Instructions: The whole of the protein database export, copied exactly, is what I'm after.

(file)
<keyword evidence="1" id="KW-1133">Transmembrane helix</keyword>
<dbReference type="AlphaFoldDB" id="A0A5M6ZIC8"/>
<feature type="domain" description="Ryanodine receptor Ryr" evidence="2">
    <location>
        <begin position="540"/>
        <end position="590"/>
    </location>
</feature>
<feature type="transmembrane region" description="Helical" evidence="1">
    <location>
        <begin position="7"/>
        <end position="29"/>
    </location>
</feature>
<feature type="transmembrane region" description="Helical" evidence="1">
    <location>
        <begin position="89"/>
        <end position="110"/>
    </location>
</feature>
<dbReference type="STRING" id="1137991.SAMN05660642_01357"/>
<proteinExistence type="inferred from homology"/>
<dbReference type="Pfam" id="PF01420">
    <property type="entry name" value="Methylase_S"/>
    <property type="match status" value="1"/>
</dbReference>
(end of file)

<keyword evidence="1" id="KW-1133">Transmembrane helix</keyword>
<dbReference type="AlphaFoldDB" id="A0A5M6ZIC8"/>
<feature type="domain" description="Ryanodine receptor Ryr" evidence="2">
    <location>
        <begin position="540"/>
        <end position="590"/>
    </location>
</feature>
<feature type="transmembrane region" description="Helical" evidence="1">
    <location>
        <begin position="7"/>
        <end position="29"/>
    </location>
</feature>
<feature type="transmembrane region" description="Helical" evidence="1">
    <location>
        <begin position="89"/>
        <end position="110"/>
    </location>
</feature>
<dbReference type="STRING" id="1137991.SAMN05660642_01357"/>
<proteinExistence type="inferred from homology"/>
<dbReference type="Pfam" id="PF01420">
    <property type="entry name" value="Methylase_S"/>
    <property type="match status" value="1"/>
</dbReference>